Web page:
What is Endometriosis?

It’s a chronic illness that affects 1 in 10 women.
The official definition of endometriosis is:

a condition resulting from the appearance of endometrial tissue outside the uterus and causing pelvic pain.

Basically endometrial tissue that should be in the uterus somehow grows outside of it.  Endometriosis most commonly involves your ovaries, fallopian tubes and the tissue lining your pelvis. Endometrial tissue may spread beyond pelvic organs.

This causes extreme pain.
Painful periods.
Pain in between periods.
Pain during intercourse.
Pack in your back, neck, legs.
Pain with bowel movements.

Currently there’s no known cause.
And, there’s no way to diagnose without laparoscopic surgery. {Which I have had, stay tuned for another post where I share about that}

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Mayoclinic.org describes these symptoms of endometriosis.

·       Painful periods (dysmenorrhea). Pelvic pain and cramping may begin before your period and extend several days into your period. You may also have lower back and abdominal pain.

·       Pain with intercourse. Pain during or after sex is common with endometriosis.

·       Pain with bowel movements or urination. You're most likely to experience these symptoms during your period.

·       Excessive bleeding. You may experience occasional heavy periods (menorrhagia) or bleeding between periods (menometrorrhagia).

·       Infertility. Endometriosis is first diagnosed in some women who are seeking treatment for infertility.

·       Other symptoms. You may also experience fatigue, diarrhea, constipation, bloating or nausea, especially during menstrual periods.

{https://www.mayoclinic.org/diseases-conditions/endometriosis/symptoms-causes/syc-20354656}

Some women experience so much pain that they are unable to perform daily tasks several days a cycle.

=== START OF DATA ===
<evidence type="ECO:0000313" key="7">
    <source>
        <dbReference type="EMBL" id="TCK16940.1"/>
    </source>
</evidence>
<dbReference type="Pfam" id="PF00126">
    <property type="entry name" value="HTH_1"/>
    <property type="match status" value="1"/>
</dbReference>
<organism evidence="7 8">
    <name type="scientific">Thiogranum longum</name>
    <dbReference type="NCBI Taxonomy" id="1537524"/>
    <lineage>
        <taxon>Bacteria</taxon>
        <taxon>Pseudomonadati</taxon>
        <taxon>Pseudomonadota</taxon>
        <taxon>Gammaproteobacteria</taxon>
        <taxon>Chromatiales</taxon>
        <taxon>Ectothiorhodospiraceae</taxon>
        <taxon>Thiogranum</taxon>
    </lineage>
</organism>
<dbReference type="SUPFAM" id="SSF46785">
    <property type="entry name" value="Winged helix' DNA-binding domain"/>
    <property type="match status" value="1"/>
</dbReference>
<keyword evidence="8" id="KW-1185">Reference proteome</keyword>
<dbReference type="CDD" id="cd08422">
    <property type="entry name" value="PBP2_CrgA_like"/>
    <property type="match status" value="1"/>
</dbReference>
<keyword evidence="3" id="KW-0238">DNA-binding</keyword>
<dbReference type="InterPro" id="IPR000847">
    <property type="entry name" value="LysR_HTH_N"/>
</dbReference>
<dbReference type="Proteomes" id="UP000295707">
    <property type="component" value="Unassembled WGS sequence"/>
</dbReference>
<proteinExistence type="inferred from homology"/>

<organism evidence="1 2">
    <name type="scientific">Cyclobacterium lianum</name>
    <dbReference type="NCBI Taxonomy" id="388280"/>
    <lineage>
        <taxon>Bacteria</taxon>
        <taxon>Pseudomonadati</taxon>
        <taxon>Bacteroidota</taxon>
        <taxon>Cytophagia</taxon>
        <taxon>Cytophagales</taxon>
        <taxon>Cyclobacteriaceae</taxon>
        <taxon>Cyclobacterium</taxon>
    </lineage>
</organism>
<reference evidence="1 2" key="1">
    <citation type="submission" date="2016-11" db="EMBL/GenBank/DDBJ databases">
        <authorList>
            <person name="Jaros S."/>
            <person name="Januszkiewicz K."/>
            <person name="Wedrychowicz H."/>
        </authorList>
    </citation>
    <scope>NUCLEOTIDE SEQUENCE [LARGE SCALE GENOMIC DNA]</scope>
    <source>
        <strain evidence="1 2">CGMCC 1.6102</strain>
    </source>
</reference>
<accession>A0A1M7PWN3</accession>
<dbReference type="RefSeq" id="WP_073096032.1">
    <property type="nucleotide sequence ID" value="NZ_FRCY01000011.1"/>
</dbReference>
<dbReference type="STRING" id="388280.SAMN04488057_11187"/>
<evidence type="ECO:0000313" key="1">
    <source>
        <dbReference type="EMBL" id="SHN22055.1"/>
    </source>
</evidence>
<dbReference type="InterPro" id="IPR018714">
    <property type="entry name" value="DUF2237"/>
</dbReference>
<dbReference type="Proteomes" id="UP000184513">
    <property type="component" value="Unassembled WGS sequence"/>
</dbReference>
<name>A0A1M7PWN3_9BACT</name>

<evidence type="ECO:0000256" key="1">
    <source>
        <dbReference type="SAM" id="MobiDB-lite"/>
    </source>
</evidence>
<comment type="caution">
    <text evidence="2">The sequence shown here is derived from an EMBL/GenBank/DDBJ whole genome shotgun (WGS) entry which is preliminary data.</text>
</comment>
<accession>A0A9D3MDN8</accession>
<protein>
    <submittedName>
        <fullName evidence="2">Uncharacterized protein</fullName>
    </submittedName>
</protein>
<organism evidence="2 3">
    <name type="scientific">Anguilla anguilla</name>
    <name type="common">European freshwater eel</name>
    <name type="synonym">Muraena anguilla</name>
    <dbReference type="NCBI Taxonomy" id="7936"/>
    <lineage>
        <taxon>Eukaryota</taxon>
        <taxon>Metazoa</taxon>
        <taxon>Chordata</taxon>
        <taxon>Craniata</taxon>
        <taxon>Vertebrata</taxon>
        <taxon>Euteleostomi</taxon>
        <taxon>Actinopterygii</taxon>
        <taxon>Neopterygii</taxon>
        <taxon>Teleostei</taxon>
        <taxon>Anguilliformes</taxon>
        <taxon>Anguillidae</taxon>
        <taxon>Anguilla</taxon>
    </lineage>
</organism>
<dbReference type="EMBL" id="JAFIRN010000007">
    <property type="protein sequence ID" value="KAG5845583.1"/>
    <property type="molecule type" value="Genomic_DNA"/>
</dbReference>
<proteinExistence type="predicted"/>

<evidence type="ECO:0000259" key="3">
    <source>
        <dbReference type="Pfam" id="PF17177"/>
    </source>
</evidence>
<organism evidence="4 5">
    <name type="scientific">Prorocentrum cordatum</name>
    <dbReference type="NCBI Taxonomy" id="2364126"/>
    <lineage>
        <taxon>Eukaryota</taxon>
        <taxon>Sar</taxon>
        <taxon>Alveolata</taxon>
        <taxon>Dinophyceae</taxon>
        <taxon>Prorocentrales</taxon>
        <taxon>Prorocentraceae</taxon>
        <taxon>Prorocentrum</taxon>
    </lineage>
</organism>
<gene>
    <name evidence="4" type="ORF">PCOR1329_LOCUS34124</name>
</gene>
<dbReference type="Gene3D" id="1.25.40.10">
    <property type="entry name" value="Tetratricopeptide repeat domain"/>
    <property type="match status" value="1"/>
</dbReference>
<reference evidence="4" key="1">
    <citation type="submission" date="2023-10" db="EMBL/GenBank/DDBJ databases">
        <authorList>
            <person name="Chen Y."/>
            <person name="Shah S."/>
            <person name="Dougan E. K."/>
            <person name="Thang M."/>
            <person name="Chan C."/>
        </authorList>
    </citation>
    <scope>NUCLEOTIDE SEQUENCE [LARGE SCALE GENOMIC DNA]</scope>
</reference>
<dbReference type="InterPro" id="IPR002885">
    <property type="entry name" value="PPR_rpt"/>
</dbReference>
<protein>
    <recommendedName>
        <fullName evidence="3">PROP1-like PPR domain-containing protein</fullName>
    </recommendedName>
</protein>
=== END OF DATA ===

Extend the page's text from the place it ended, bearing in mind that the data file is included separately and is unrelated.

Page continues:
For years I have struggled with knee, hip and back pain.  I’ve done years of testing to find the answer.  I spent my high school years not able to participate in sports.  No one could figure it out.  Until I struggled with infertility.  And then suddenly it all made sense.

There is not enough research done on this chronic illness.
Doctors do not know enough about it to diagnose it properly or even consider it as a culprit.

My family doctor told me that endometriosis has no correlation to fertility.

I think back to those years that I suffered in extreme pain. 
I was told that I had

·     Osteoarthritis
·     Arthritis
·     Patella Femora Syndrome
·     Bad cartilage
·     Misaligned hips
·     Poor arches in my feet

If only someone thought to ask more questions about my periods.

While I'll never know for sure if all of my pain is a direct result of endometriosis.  I truly believe that there is a strong correlation between my pain and my endometriosis diagnosis.

If this blog can help one girl not walk the same path that I did.
If this blog can help one women have some answers.
If this blog can offer comfort to one couple walking the same road we did.

It’s an uncomfortable subject I know.

But it’s time to shine a light on endometriosis and it’s effects on women.

It’s time for doctors to educate themselves on the illness.
It’s time to find a better way to diagnose it.
It’s time to find a way to alleviate the pain.

It’s time.

{PSA: I am not a doctor.  The information in this blog should not be substituted for a doctor's diagnosis.  I am an advocate.  I had to push hard for my doctors to take me seriously when I thought I had endometriosis.  Please, please, please advocate for yourself if you believe you have endometriosis.}